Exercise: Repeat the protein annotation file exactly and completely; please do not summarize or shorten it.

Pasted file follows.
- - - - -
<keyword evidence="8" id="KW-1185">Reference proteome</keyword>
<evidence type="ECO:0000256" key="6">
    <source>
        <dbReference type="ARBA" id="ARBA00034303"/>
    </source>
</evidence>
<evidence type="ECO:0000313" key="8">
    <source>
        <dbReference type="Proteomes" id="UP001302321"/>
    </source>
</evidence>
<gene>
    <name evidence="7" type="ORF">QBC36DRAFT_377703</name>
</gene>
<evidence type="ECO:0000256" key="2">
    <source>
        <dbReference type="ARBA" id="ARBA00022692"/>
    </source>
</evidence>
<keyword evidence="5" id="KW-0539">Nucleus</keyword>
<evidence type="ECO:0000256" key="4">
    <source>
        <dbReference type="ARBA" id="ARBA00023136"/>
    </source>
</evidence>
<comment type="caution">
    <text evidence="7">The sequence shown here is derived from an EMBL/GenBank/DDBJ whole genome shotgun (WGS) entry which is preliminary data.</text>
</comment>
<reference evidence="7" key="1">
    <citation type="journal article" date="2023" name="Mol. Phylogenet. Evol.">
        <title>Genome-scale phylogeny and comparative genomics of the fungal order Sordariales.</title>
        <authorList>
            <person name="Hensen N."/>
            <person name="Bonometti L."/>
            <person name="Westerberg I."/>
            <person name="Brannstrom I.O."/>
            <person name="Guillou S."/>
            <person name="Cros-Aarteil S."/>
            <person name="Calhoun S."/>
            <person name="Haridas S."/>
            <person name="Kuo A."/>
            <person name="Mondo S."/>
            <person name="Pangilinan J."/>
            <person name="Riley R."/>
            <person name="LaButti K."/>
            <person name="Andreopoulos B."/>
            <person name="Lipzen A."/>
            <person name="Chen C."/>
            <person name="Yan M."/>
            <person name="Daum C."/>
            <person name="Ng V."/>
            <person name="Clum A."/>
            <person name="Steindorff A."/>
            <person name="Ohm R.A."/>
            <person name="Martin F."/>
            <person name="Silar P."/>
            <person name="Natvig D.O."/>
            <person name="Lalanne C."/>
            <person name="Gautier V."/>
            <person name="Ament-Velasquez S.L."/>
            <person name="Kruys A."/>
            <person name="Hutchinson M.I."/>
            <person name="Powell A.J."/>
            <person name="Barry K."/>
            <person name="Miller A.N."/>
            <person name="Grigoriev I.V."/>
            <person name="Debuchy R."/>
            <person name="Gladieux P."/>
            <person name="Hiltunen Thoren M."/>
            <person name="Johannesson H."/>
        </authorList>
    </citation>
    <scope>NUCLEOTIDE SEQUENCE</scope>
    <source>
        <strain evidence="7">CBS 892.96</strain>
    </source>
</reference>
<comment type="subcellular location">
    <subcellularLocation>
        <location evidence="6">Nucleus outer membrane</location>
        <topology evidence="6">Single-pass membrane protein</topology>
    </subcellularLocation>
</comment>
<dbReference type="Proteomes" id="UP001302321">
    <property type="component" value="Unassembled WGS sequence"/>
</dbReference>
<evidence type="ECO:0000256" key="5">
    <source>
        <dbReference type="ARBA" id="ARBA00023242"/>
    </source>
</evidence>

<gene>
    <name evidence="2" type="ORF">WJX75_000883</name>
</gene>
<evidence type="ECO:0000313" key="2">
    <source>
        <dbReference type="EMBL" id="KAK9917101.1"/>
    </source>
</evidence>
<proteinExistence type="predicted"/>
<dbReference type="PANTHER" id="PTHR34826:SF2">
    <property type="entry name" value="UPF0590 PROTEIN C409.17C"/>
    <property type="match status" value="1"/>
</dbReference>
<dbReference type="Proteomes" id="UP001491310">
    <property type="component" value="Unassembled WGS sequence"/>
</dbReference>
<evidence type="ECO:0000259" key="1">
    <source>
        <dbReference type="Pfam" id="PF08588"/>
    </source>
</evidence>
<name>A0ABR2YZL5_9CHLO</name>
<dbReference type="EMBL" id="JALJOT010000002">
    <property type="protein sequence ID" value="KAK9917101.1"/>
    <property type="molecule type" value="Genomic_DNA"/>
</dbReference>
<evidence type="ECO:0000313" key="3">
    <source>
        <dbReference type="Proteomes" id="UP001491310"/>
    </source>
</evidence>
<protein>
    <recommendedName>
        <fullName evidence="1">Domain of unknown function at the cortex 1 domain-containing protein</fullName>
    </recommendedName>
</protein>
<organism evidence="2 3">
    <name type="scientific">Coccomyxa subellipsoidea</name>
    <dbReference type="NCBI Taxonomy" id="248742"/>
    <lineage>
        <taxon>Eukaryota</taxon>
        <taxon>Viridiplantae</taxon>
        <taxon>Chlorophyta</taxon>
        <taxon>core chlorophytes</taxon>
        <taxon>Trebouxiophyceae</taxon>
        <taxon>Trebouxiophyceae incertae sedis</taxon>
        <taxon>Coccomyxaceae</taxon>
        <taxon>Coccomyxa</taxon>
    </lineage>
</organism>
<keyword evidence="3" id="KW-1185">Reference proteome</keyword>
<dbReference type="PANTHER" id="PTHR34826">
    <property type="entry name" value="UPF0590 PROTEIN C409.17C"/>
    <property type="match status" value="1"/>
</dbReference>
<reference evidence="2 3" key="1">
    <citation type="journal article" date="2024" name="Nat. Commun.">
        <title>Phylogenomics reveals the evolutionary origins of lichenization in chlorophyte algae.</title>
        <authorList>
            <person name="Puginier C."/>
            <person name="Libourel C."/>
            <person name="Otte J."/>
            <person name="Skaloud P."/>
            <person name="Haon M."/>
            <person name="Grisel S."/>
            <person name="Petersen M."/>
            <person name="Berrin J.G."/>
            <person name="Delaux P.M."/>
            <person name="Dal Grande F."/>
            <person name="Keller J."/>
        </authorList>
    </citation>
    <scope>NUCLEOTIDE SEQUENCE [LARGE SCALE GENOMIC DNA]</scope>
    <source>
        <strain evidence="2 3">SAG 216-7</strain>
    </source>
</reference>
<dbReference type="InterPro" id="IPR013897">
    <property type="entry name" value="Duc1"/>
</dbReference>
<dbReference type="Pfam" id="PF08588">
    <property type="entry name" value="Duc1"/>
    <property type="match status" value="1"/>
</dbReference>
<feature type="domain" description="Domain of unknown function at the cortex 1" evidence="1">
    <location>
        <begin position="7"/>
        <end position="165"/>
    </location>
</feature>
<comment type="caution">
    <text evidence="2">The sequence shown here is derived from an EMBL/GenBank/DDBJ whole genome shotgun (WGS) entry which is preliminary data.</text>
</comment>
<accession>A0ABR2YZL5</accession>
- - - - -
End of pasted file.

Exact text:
<keyword evidence="8" id="KW-1185">Reference proteome</keyword>
<evidence type="ECO:0000256" key="6">
    <source>
        <dbReference type="ARBA" id="ARBA00034303"/>
    </source>
</evidence>
<evidence type="ECO:0000313" key="8">
    <source>
        <dbReference type="Proteomes" id="UP001302321"/>
    </source>
</evidence>
<gene>
    <name evidence="7" type="ORF">QBC36DRAFT_377703</name>
</gene>
<evidence type="ECO:0000256" key="2">
    <source>
        <dbReference type="ARBA" id="ARBA00022692"/>
    </source>
</evidence>
<keyword evidence="5" id="KW-0539">Nucleus</keyword>
<evidence type="ECO:0000256" key="4">
    <source>
        <dbReference type="ARBA" id="ARBA00023136"/>
    </source>
</evidence>
<comment type="caution">
    <text evidence="7">The sequence shown here is derived from an EMBL/GenBank/DDBJ whole genome shotgun (WGS) entry which is preliminary data.</text>
</comment>
<reference evidence="7" key="1">
    <citation type="journal article" date="2023" name="Mol. Phylogenet. Evol.">
        <title>Genome-scale phylogeny and comparative genomics of the fungal order Sordariales.</title>
        <authorList>
            <person name="Hensen N."/>
            <person name="Bonometti L."/>
            <person name="Westerberg I."/>
            <person name="Brannstrom I.O."/>
            <person name="Guillou S."/>
            <person name="Cros-Aarteil S."/>
            <person name="Calhoun S."/>
            <person name="Haridas S."/>
            <person name="Kuo A."/>
            <person name="Mondo S."/>
            <person name="Pangilinan J."/>
            <person name="Riley R."/>
            <person name="LaButti K."/>
            <person name="Andreopoulos B."/>
            <person name="Lipzen A."/>
            <person name="Chen C."/>
            <person name="Yan M."/>
            <person name="Daum C."/>
            <person name="Ng V."/>
            <person name="Clum A."/>
            <person name="Steindorff A."/>
            <person name="Ohm R.A."/>
            <person name="Martin F."/>
            <person name="Silar P."/>
            <person name="Natvig D.O."/>
            <person name="Lalanne C."/>
            <person name="Gautier V."/>
            <person name="Ament-Velasquez S.L."/>
            <person name="Kruys A."/>
            <person name="Hutchinson M.I."/>
            <person name="Powell A.J."/>
            <person name="Barry K."/>
            <person name="Miller A.N."/>
            <person name="Grigoriev I.V."/>
            <person name="Debuchy R."/>
            <person name="Gladieux P."/>
            <person name="Hiltunen Thoren M."/>
            <person name="Johannesson H."/>
        </authorList>
    </citation>
    <scope>NUCLEOTIDE SEQUENCE</scope>
    <source>
        <strain evidence="7">CBS 892.96</strain>
    </source>
</reference>
<comment type="subcellular location">
    <subcellularLocation>
        <location evidence="6">Nucleus outer membrane</location>
        <topology evidence="6">Single-pass membrane protein</topology>
    </subcellularLocation>
</comment>
<dbReference type="Proteomes" id="UP001302321">
    <property type="component" value="Unassembled WGS sequence"/>
</dbReference>
<evidence type="ECO:0000256" key="5">
    <source>
        <dbReference type="ARBA" id="ARBA00023242"/>
    </source>
</evidence>

<gene>
    <name evidence="2" type="ORF">WJX75_000883</name>
</gene>
<evidence type="ECO:0000313" key="2">
    <source>
        <dbReference type="EMBL" id="KAK9917101.1"/>
    </source>
</evidence>
<proteinExistence type="predicted"/>
<dbReference type="PANTHER" id="PTHR34826:SF2">
    <property type="entry name" value="UPF0590 PROTEIN C409.17C"/>
    <property type="match status" value="1"/>
</dbReference>
<dbReference type="Proteomes" id="UP001491310">
    <property type="component" value="Unassembled WGS sequence"/>
</dbReference>
<evidence type="ECO:0000259" key="1">
    <source>
        <dbReference type="Pfam" id="PF08588"/>
    </source>
</evidence>
<name>A0ABR2YZL5_9CHLO</name>
<dbReference type="EMBL" id="JALJOT010000002">
    <property type="protein sequence ID" value="KAK9917101.1"/>
    <property type="molecule type" value="Genomic_DNA"/>
</dbReference>
<evidence type="ECO:0000313" key="3">
    <source>
        <dbReference type="Proteomes" id="UP001491310"/>
    </source>
</evidence>
<protein>
    <recommendedName>
        <fullName evidence="1">Domain of unknown function at the cortex 1 domain-containing protein</fullName>
    </recommendedName>
</protein>
<organism evidence="2 3">
    <name type="scientific">Coccomyxa subellipsoidea</name>
    <dbReference type="NCBI Taxonomy" id="248742"/>
    <lineage>
        <taxon>Eukaryota</taxon>
        <taxon>Viridiplantae</taxon>
        <taxon>Chlorophyta</taxon>
        <taxon>core chlorophytes</taxon>
        <taxon>Trebouxiophyceae</taxon>
        <taxon>Trebouxiophyceae incertae sedis</taxon>
        <taxon>Coccomyxaceae</taxon>
        <taxon>Coccomyxa</taxon>
    </lineage>
</organism>
<keyword evidence="3" id="KW-1185">Reference proteome</keyword>
<dbReference type="PANTHER" id="PTHR34826">
    <property type="entry name" value="UPF0590 PROTEIN C409.17C"/>
    <property type="match status" value="1"/>
</dbReference>
<reference evidence="2 3" key="1">
    <citation type="journal article" date="2024" name="Nat. Commun.">
        <title>Phylogenomics reveals the evolutionary origins of lichenization in chlorophyte algae.</title>
        <authorList>
            <person name="Puginier C."/>
            <person name="Libourel C."/>
            <person name="Otte J."/>
            <person name="Skaloud P."/>
            <person name="Haon M."/>
            <person name="Grisel S."/>
            <person name="Petersen M."/>
            <person name="Berrin J.G."/>
            <person name="Delaux P.M."/>
            <person name="Dal Grande F."/>
            <person name="Keller J."/>
        </authorList>
    </citation>
    <scope>NUCLEOTIDE SEQUENCE [LARGE SCALE GENOMIC DNA]</scope>
    <source>
        <strain evidence="2 3">SAG 216-7</strain>
    </source>
</reference>
<dbReference type="InterPro" id="IPR013897">
    <property type="entry name" value="Duc1"/>
</dbReference>
<dbReference type="Pfam" id="PF08588">
    <property type="entry name" value="Duc1"/>
    <property type="match status" value="1"/>
</dbReference>
<feature type="domain" description="Domain of unknown function at the cortex 1" evidence="1">
    <location>
        <begin position="7"/>
        <end position="165"/>
    </location>
</feature>
<comment type="caution">
    <text evidence="2">The sequence shown here is derived from an EMBL/GenBank/DDBJ whole genome shotgun (WGS) entry which is preliminary data.</text>
</comment>
<accession>A0ABR2YZL5</accession>